3. Avatar
    Christian  October 14, 2012

    I found fascinating your relation of the controversy about the alleged Secret Gospel of Mark, and I understand that you count yourself amongst the sceptics (I read that you recently explained your doubts in a conference. What is suspicious about mixed salt, by the way? I didn’t catch that.). Generally speaking, how often have modern forgeries been identified as such? To date, how many documents are disputed? Do we see an increase of authenticity claims for forged texts, or a decrease? If the latter, would you explain the decline to better palaeography and Biblical scholarship or to better physical sciences for dating? (I ask this because I read that there seems to be a great reluctance to use datation methods that destroy even a tiny piece of the material.) If history is any guide, in the case of this new fragment, what could be the motives of a forger?

    • Bart Ehrman
      Bart Ehrman  October 14, 2012

      Mixed salt: apparently they didn’t have the technology in antiquity to make pourable salt that could be mixed with other ingredients. The technology, according to Stephen Carlson, was developed by the MORTON (!) salt company.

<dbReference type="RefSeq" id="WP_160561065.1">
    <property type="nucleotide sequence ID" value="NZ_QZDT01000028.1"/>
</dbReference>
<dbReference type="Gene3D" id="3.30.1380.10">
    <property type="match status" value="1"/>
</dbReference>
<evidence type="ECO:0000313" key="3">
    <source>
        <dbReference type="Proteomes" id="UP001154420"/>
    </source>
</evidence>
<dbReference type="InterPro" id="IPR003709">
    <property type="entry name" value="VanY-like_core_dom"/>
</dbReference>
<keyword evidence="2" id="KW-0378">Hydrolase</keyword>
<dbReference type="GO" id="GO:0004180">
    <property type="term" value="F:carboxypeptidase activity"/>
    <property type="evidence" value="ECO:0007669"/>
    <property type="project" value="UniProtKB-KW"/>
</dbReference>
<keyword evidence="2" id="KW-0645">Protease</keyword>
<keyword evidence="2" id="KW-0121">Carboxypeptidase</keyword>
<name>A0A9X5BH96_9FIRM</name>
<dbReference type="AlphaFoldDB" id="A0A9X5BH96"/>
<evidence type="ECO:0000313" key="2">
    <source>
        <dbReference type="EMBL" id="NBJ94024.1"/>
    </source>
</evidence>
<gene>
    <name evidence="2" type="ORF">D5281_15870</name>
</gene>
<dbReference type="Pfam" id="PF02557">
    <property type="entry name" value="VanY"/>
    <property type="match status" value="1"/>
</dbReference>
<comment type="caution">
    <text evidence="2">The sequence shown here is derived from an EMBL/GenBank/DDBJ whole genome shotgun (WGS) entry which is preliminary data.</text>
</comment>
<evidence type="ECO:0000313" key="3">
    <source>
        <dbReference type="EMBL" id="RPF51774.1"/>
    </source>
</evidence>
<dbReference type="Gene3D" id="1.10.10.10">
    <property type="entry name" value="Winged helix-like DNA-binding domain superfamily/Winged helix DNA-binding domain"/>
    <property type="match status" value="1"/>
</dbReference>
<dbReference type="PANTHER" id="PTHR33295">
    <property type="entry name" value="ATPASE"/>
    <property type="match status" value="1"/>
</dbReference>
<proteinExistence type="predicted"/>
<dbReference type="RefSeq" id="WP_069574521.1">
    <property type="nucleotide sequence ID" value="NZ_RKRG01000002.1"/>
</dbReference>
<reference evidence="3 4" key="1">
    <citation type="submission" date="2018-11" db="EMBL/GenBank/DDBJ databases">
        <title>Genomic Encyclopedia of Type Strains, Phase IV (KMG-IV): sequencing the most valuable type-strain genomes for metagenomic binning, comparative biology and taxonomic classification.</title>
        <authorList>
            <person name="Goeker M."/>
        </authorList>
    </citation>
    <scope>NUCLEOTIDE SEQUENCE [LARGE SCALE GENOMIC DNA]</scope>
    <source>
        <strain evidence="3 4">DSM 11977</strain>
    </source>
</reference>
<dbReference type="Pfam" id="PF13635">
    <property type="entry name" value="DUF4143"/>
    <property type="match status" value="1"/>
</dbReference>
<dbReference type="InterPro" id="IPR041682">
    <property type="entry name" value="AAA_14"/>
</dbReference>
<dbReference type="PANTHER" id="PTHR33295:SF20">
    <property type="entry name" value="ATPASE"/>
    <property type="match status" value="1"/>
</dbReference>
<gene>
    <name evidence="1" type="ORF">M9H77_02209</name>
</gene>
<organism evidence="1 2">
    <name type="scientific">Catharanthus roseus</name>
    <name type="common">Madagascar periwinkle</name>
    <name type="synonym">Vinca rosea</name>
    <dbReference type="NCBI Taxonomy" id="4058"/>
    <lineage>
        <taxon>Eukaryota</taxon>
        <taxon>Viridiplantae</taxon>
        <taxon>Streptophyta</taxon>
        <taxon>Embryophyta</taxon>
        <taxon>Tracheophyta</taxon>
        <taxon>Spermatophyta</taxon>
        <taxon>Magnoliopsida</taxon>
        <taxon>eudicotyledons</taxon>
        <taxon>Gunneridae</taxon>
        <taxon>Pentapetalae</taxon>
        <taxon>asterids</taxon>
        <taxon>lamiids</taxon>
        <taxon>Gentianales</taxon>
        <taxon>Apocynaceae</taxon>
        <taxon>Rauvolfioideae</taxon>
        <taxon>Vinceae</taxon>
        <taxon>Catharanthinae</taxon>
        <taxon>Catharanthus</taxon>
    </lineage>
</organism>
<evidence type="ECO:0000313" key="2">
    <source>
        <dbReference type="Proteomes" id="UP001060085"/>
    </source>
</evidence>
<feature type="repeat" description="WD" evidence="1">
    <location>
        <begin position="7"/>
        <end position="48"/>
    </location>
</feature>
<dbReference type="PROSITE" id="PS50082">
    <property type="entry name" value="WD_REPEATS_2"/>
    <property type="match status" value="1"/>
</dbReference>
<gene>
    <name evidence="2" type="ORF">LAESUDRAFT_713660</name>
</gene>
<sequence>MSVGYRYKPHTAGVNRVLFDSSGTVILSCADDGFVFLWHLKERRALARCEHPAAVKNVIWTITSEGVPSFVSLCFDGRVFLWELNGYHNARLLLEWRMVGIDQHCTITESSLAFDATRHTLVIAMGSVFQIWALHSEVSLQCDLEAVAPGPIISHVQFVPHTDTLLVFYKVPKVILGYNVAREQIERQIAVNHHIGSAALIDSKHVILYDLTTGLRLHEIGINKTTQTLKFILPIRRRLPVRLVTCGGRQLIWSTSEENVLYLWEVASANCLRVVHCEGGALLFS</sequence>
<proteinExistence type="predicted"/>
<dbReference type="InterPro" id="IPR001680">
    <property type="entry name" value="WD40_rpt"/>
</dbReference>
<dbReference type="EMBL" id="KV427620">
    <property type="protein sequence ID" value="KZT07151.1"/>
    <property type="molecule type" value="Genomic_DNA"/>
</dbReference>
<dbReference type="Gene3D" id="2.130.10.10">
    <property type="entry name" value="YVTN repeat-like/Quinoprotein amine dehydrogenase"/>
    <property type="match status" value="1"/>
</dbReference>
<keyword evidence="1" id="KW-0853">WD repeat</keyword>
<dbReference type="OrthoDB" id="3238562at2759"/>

Numbers of disputed documents: good question! I deal with about forty in my forthcoming book Forgery and Counterforgery, from the first four hundred years of early Christianity. I know of a few more that were not relevant to the topic of the book.

      Motive: as I understand it (I may be wrong, but a famous archaeologist told me this), the person who gave the fragment to Prof. Karen King has an entire collection of papyri that he wants to sell to the Harvard Library. Something spectacular like this would seriously increase the asking price!

      • Avatar
        donmax  October 15, 2012

        I found Carlson’s arguments contrived in many respects. And what he said about Iodized “Morton” Salt was nothing short of ridiculous. Is he pretending that ancients didn’t know how to grind slabs of salt into finer grains for everyday use? Or heat it or re-grind it when it caked?

        Salt was an early and long lasting form of widely traded currency, at times more valuable than gold or jewels.